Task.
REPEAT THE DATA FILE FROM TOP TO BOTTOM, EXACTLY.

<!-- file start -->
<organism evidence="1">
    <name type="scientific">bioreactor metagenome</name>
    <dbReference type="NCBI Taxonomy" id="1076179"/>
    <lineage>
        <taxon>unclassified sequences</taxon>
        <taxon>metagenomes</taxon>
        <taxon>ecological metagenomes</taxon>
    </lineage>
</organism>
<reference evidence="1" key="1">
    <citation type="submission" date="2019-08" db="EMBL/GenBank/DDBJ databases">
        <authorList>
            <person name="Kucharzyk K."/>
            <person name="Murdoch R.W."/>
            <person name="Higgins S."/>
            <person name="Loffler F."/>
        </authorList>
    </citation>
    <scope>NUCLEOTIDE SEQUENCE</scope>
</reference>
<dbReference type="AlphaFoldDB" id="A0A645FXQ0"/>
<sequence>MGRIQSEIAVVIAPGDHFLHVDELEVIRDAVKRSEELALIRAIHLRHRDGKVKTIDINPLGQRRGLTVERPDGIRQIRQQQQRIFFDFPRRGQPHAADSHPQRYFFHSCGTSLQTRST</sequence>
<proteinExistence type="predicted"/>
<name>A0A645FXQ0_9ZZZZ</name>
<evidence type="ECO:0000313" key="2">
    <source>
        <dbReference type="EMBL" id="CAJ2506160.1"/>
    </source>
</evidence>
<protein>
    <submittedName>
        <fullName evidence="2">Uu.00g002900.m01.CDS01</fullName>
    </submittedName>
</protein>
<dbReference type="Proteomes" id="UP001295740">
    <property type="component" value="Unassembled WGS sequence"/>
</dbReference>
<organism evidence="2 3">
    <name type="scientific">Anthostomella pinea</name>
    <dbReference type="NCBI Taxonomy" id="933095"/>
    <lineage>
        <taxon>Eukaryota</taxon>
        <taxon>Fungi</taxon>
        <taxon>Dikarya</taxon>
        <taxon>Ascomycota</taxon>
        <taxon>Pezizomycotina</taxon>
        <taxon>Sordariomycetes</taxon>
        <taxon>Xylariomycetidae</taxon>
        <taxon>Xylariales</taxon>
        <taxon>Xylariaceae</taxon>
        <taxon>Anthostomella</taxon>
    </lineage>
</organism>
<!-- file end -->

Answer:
<organism evidence="1">
    <name type="scientific">bioreactor metagenome</name>
    <dbReference type="NCBI Taxonomy" id="1076179"/>
    <lineage>
        <taxon>unclassified sequences</taxon>
        <taxon>metagenomes</taxon>
        <taxon>ecological metagenomes</taxon>
    </lineage>
</organism>
<reference evidence="1" key="1">
    <citation type="submission" date="2019-08" db="EMBL/GenBank/DDBJ databases">
        <authorList>
            <person name="Kucharzyk K."/>
            <person name="Murdoch R.W."/>
            <person name="Higgins S."/>
            <person name="Loffler F."/>
        </authorList>
    </citation>
    <scope>NUCLEOTIDE SEQUENCE</scope>
</reference>
<dbReference type="AlphaFoldDB" id="A0A645FXQ0"/>
<sequence>MGRIQSEIAVVIAPGDHFLHVDELEVIRDAVKRSEELALIRAIHLRHRDGKVKTIDINPLGQRRGLTVERPDGIRQIRQQQQRIFFDFPRRGQPHAADSHPQRYFFHSCGTSLQTRST</sequence>
<proteinExistence type="predicted"/>
<name>A0A645FXQ0_9ZZZZ</name>
<evidence type="ECO:0000313" key="2">
    <source>
        <dbReference type="EMBL" id="CAJ2506160.1"/>
    </source>
</evidence>
<protein>
    <submittedName>
        <fullName evidence="2">Uu.00g002900.m01.CDS01</fullName>
    </submittedName>
</protein>
<dbReference type="Proteomes" id="UP001295740">
    <property type="component" value="Unassembled WGS sequence"/>
</dbReference>
<organism evidence="2 3">
    <name type="scientific">Anthostomella pinea</name>
    <dbReference type="NCBI Taxonomy" id="933095"/>
    <lineage>
        <taxon>Eukaryota</taxon>
        <taxon>Fungi</taxon>
        <taxon>Dikarya</taxon>
        <taxon>Ascomycota</taxon>
        <taxon>Pezizomycotina</taxon>
        <taxon>Sordariomycetes</taxon>
        <taxon>Xylariomycetidae</taxon>
        <taxon>Xylariales</taxon>
        <taxon>Xylariaceae</taxon>
        <taxon>Anthostomella</taxon>
    </lineage>
</organism>